WOMENWISE| Bangsamoro Basic Law:The case for passing it into law now

I HAVE always believed that laws get passed by people in power. In practical terms, legislators will want to promote a legislation that is also popular with their constituents. Early on, as Mindanaons, we were confident of a national constituency for peace until the Mamasapano tragedy happened.

What are the emerging oppositions to the proposed Bangsamoro Basic Law(BBL)? In general, it is that some think that it is doubtful whether the BBL will bring peace. In particular, some legal experts have questioned whether the BBL does not in fact violate the Constitution.

We (my organization) have worked in Muslim communities for almost three decades and we have participated, studied and promoted the language and meaning of the peace agreement and the proposed Bangsamoro Basic Law (BBL). The BBL is the social infrastructure for how policies, programs and changes will permeate the villages. The BBL is an evolved autonomy structure. I adopt the view of Justice Marvic Leonen (who worked with us, then, in the Alternative Law Groups) that the Framework Agreement on the Bangsamoro (FAB) or the Comprehensive Agreement on the Bangsamoro (CAB) which was used as basis for the BBL is not unconstitutional.

The BBL is the framework for how the Bangsamoro legislature (now ARMM Regional Legislative Assembly) will craft more enabling policies & programs for village levels. I have read the entire BBL. There is a sense now that perhaps it would have been ideal if Marwan was pursued when the decommissioning was already done. But also, that it was a hot pursuit operation that was time sensitive because of the risk that the target could escape. Still, there is no point in making Mamasapano the excuse for not going ahead with reforming the law on autonomy in Muslim Mindanao through the BBL.

Certainly, it is not right that the faces projected of the so called terrorists are that of our Muslims brothers. As our mantra, we say that there is no one homogeneous Muslim world. Just because there are international organizations misusing religious symbols for supremacy and perhaps in cahoots with unlawful elements in the Philippines should not result to abandoning the reforms for autonomy in Mindanao.

Yes, we should listen to all the voices and the narrative of their opposition to the BBL.Reforms through the legislative track takes forever and that is why peace activists are banking on the political chance that it would happen in this administration. Otherwise, we may never have this chance again. It is all right that citizen taxpayers are enlisting as stakeholders but denying the Bangsamoro their dream of social, economic and political development is like reproducing the centuries’ old marginalization and minoritization again and again and for the past forty years.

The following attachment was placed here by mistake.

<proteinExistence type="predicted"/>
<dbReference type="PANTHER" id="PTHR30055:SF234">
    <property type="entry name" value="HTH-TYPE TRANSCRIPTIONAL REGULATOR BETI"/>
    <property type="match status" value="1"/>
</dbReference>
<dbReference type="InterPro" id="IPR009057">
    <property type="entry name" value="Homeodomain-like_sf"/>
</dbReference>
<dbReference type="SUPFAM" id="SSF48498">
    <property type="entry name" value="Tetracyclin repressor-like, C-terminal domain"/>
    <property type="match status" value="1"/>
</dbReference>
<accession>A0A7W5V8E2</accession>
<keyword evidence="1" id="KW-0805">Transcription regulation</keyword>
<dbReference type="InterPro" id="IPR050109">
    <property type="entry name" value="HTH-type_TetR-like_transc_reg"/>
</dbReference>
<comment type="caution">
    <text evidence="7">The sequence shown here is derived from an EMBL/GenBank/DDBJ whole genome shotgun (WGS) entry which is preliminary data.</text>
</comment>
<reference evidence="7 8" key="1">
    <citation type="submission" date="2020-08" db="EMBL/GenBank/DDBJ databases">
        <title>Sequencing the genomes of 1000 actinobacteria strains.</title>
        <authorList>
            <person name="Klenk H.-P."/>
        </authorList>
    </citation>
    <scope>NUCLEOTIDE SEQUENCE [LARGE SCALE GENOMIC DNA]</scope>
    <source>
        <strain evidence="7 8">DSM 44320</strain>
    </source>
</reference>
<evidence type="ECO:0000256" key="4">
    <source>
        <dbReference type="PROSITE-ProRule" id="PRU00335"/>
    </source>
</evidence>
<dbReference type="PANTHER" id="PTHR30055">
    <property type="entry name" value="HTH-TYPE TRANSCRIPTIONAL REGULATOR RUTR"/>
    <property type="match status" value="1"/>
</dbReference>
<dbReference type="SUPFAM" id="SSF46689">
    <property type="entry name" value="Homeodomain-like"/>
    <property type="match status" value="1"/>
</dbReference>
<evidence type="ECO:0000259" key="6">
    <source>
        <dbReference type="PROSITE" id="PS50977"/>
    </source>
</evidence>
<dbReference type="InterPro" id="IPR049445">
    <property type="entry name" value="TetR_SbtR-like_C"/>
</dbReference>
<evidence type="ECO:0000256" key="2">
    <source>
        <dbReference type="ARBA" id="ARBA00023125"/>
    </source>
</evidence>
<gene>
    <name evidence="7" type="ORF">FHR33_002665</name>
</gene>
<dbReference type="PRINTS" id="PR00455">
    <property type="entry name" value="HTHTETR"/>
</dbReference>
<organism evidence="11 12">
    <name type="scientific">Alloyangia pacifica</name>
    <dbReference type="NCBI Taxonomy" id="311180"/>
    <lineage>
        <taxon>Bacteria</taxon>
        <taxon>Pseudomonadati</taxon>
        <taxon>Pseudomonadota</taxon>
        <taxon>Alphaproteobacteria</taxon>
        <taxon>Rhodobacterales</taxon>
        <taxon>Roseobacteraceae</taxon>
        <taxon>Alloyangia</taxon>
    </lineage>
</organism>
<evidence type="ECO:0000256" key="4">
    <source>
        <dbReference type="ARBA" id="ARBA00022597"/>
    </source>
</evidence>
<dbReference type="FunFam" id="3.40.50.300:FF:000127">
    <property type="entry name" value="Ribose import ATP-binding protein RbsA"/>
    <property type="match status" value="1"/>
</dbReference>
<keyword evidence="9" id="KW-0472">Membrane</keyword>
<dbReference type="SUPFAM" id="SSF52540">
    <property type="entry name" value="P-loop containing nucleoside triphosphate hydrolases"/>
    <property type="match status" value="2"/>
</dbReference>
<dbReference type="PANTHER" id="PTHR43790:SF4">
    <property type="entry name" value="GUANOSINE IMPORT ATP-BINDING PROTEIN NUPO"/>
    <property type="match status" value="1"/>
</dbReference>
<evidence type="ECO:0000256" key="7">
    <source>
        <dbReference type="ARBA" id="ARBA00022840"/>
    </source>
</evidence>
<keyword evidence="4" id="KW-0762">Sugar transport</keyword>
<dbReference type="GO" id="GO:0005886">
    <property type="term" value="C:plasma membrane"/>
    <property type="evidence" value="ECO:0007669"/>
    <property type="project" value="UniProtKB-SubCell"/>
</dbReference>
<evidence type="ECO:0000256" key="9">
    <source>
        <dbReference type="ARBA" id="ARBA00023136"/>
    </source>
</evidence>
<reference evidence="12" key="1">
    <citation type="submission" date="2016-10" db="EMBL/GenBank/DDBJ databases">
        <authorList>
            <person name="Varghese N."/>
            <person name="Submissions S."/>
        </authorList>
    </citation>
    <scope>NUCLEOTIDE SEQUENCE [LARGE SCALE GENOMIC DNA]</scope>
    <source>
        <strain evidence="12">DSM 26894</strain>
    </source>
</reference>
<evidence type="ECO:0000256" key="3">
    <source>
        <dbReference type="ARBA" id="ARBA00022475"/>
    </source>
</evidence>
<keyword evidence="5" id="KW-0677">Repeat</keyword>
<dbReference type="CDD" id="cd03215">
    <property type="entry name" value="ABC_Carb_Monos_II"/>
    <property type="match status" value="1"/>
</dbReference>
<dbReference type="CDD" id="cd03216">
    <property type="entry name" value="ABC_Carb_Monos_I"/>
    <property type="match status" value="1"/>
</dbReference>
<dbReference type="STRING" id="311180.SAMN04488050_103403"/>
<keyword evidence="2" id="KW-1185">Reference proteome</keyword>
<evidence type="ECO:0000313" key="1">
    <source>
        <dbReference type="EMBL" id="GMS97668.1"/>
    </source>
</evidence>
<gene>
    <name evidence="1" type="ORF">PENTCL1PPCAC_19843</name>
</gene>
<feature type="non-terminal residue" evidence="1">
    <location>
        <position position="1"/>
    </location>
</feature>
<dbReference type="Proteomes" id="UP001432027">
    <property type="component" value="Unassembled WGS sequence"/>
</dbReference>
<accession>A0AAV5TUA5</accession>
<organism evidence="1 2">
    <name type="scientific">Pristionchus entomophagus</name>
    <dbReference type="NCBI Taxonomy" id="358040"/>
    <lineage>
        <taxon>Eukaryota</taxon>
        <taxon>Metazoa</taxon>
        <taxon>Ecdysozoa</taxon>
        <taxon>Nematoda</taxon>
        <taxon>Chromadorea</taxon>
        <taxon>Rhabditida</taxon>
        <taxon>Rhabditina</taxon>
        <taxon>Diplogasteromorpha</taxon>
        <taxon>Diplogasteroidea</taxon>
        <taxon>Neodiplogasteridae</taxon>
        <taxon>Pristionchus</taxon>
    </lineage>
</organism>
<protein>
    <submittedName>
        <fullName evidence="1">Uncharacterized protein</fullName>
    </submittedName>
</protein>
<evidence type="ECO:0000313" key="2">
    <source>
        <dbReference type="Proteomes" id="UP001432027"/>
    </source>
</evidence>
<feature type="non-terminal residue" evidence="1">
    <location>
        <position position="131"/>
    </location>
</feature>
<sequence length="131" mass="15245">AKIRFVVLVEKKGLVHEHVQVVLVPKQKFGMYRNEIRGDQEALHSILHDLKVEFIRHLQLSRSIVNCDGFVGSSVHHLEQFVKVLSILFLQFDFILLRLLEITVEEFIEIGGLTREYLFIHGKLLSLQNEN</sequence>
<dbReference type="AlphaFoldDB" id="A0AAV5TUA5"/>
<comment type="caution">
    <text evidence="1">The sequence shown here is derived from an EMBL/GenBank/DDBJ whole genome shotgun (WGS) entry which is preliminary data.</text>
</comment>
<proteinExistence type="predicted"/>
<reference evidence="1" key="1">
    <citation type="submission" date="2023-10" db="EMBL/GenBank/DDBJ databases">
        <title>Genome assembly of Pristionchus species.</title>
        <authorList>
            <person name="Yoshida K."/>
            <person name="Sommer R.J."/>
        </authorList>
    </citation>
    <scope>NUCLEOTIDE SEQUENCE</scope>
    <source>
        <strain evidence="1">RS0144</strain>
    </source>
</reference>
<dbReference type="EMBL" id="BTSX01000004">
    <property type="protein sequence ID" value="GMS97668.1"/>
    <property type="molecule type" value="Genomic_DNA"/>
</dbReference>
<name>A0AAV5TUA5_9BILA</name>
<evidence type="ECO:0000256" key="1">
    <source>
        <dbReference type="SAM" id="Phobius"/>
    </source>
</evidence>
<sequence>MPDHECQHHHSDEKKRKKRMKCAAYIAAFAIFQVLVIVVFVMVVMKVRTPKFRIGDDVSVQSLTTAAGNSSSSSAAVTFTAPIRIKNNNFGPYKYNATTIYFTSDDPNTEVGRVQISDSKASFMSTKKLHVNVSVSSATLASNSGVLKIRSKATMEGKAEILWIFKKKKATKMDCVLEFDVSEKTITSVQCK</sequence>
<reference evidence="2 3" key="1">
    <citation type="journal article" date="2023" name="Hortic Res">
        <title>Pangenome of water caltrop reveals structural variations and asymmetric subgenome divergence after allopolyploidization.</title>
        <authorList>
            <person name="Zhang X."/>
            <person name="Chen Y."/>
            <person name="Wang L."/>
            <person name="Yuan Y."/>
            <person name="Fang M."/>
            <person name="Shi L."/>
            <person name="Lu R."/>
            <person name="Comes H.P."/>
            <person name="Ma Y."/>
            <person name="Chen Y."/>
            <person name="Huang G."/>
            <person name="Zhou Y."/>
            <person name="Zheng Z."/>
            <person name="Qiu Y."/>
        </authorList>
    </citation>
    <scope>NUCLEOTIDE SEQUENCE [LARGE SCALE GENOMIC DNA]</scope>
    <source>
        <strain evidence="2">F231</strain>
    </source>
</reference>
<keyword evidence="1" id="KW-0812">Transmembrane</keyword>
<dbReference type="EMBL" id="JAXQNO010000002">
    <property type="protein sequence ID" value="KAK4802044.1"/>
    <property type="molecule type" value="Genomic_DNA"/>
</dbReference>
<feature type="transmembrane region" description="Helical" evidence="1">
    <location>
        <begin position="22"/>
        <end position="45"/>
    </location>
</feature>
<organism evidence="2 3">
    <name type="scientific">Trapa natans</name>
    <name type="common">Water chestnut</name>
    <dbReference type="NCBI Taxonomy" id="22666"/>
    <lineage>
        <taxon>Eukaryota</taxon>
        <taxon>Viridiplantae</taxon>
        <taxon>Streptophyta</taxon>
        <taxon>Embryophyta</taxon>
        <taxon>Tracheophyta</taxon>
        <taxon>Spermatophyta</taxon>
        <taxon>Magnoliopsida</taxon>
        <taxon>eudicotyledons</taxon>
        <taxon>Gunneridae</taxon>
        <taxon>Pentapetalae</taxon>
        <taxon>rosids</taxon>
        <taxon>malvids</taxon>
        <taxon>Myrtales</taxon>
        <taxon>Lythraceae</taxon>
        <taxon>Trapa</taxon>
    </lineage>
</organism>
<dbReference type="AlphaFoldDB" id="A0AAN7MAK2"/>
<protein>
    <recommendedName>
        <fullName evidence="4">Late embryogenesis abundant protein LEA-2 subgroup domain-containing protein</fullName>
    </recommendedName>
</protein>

One specific opposition to the BBL for now is the mistaken notion that the Bangsamoro entity is another state within a state. The Bangsamoro is a political subdivision much likes provinces or cities or regions which define the metes and bounds of their areas or boundaries. Another opposition is based on the kind of governance which is akin to a ministerial or parliamentary form. The constitution is clear on this when it provided that “the organic act shall define the basic structure of government for the region consisting of the executive department & legislative assembly, both of which shall be elective and representative of the constituent political units.” And our head of state or the President “exercises general supervision” over the Bangsamoro.

Let us agree that the BBL should also be able to respond to issues of security and the global anti-terror campaign. Would it not be more efficient if the more than ten thousand strong MILF armed militia when the decommissioning will have happened will be able to help the state in this fight against terror?

Where do we go from here? I hope peace advocates will adopt these concrete proposals from Edna Aquino, a feminist sage and I quote, “The major challenges confronting the peace advocacy are in various fronts now: how to address the public’s subjective, not necessarily well informed concerns & how to engage with those opposed to the negotiated peace with the MILF but are not necessarily right wing or anti-peace. Then, there is the third front: the ones calling for the withdrawal, all out war who are a minority but are the noisiest & very potent because they touch on the raw nerves of the public vis a vis Mamasapano.”

Women Write – http://isabelitasolamo.blogspot.com

Posted in Opinion